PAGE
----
This won’t happen by itself. Companies, for example, need to train managers to effectively coach, counsel and provide effective feedback on a virtual basis.
Benefits of a remote workforce go beyond cost reduction
While there are some savings associated with remote models – including a reduction in facilities and personnel expenses or the removal of ancillary benefits such as commuter rewards – cost reduction is not the primary value lever. CFOs are likely to find greater benefits from increases in productivity and employee satisfaction and the expansion of the talent pool across geographic borders.
- Cost Reduction: On average, and according to Accenture benchmarking data, it is estimated that companies spend $11,000 per full-time equivalent (FTE) on facilities expenses per year, but we expect remote models to reduce that figure dramatically. Our data also confirms that personnel costs represent approximately 70% of the typical finance budget.1 Some companies have experimented with location differentials in compensation planning, while others plan to compensate employees the same regardless of where they live and work.
- Productivity and Retention: Furthermore, a recent survey claims that employees are 15% more productive working from home than in an office location. Several CFOs, in fact, have said they have found their own remote work experiences to be remarkably productive. Similarly, employee satisfaction and retention increase significantly with the flexibility afforded by remote work, as employees gain time lost to commuting, spend more time with family and are better able to stay fit and pursue personal interests. As well, for employees that work remotely, seven out of 10 claim they would be more likely to recommend their company to a friend. There are also indicators that more flexible work options lead to increased gender equality in the workplace, especially at senior levels. In my own personal experience, WFH allowed me to stay intellectually stimulated while balancing the needs of a growing family. In the long term, remote options may even help increase the number of female CFOs (currently 12 out of the Forbes Global 100) by retaining female talent in the workforce.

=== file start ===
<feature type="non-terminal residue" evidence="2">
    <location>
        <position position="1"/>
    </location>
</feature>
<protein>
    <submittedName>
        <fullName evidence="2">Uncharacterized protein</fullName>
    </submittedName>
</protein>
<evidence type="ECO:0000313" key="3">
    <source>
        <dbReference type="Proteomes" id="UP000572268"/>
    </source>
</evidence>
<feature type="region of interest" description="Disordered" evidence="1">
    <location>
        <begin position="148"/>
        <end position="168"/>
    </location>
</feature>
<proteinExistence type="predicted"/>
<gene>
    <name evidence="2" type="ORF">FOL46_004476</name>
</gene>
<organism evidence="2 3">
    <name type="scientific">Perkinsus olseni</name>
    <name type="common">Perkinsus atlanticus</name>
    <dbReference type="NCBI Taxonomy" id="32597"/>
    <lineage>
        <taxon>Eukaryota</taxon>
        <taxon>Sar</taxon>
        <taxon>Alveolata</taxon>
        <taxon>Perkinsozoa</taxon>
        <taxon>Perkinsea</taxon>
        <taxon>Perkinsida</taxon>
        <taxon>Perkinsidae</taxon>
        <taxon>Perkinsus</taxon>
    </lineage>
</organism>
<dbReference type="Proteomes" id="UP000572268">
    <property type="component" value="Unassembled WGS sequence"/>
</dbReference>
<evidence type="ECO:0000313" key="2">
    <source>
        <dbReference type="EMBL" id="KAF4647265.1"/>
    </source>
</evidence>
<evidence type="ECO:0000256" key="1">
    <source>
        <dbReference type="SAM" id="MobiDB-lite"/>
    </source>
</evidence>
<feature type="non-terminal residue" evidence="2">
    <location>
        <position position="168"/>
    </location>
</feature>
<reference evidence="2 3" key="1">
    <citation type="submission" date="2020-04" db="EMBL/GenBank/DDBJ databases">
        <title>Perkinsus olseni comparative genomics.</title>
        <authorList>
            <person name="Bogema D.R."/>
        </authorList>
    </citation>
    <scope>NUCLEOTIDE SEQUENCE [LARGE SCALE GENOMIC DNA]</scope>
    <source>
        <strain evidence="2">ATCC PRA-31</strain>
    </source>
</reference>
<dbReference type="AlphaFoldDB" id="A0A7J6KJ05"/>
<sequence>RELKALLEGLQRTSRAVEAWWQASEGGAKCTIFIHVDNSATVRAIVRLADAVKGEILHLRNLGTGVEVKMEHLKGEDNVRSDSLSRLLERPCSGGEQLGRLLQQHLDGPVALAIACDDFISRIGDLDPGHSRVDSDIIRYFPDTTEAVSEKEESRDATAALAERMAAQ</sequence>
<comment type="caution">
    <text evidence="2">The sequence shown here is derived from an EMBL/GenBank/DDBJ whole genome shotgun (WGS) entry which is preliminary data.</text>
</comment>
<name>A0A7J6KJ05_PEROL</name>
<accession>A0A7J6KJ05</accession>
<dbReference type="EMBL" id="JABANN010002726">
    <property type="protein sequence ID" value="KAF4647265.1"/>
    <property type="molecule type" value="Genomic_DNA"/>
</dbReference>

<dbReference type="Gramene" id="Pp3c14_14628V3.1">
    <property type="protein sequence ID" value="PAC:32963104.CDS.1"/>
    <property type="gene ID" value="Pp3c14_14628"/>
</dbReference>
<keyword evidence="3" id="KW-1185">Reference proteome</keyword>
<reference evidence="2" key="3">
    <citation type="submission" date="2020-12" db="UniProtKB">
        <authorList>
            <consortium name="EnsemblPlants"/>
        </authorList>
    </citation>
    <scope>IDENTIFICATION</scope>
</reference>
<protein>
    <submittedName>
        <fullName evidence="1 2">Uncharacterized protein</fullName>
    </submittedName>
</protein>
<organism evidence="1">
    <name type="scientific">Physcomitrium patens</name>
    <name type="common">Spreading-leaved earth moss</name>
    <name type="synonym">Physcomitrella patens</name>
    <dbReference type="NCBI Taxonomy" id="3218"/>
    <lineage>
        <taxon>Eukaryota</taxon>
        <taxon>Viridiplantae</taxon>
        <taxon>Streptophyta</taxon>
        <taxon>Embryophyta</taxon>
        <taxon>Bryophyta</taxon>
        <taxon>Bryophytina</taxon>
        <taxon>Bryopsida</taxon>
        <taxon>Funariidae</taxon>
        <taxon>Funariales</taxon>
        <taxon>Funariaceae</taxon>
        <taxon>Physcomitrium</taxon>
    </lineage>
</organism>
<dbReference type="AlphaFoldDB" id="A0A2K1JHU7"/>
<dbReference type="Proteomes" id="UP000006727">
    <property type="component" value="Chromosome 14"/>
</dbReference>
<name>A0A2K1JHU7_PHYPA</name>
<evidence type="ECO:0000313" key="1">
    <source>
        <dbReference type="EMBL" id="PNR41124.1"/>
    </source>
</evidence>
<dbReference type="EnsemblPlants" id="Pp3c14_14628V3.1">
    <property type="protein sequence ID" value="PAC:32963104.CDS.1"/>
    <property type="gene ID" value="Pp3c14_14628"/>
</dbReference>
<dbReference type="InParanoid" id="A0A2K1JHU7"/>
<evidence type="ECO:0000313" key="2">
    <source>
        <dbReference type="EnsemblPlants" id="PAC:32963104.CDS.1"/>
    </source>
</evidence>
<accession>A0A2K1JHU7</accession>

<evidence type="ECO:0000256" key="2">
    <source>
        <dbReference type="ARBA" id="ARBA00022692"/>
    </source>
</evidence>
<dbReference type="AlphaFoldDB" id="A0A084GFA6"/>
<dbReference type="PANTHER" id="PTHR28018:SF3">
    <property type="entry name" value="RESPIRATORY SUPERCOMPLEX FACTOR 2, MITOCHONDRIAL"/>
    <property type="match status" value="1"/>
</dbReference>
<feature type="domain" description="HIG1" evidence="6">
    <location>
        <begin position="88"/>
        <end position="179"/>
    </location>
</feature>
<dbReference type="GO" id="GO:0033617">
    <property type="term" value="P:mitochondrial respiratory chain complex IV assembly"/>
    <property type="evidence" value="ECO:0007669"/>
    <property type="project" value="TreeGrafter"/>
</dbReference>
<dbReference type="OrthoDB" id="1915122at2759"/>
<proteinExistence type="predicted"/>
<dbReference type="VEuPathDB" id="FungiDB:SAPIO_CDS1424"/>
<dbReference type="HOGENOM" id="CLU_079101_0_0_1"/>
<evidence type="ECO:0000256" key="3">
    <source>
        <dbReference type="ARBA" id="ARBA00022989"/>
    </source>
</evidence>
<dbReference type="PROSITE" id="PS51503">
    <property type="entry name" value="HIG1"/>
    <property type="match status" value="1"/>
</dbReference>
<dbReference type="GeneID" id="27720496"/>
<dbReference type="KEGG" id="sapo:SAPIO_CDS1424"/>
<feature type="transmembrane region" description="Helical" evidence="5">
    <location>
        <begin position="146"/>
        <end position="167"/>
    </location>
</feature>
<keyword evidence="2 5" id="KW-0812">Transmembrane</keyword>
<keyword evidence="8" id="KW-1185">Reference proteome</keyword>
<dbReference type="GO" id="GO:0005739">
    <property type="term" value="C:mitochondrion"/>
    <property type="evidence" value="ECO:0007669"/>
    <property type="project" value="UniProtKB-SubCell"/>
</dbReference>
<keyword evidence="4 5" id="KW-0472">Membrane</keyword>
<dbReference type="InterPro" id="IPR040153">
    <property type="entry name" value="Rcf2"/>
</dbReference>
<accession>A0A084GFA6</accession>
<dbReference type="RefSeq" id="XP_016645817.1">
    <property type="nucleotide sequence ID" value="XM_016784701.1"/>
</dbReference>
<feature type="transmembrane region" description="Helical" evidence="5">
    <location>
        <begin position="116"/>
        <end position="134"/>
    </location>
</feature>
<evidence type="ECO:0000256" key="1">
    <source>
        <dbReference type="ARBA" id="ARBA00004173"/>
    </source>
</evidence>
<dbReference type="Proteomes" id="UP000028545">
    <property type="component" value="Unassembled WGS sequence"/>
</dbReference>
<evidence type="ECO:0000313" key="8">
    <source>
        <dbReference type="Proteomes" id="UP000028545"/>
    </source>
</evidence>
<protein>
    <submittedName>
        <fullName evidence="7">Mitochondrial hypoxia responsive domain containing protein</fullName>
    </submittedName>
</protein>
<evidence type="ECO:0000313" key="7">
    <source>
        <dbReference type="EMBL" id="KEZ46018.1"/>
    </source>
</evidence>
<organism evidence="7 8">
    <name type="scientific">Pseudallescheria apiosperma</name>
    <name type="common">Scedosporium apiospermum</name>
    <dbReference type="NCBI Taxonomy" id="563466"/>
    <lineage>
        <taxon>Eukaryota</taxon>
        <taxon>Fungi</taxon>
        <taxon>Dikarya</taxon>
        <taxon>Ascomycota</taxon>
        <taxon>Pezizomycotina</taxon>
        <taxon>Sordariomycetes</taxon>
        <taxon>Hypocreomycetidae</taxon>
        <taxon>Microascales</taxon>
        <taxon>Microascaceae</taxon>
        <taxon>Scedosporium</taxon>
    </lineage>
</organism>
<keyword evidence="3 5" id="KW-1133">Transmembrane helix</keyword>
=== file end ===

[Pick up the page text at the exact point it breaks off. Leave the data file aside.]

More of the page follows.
- Borderless Talent Pool: Finally, one of the biggest upsides to a remote workforce is the ability to attract new employees who live in places where the company might not have looked for talent in the past. This is especially true for finance leaders who require skills which are not geographically concentrated in specific regions.
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Because of the pandemic, many finance functions had no choice but to transition quickly to remote work models. As CFOs are discovering, however, the swift move to remote work is delivering unforeseen benefits and may well become the norm in the post-pandemic work environment.
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1. Accenture Enterprise Value Targeting Benchmarking Data, Cross Industry, January 2021.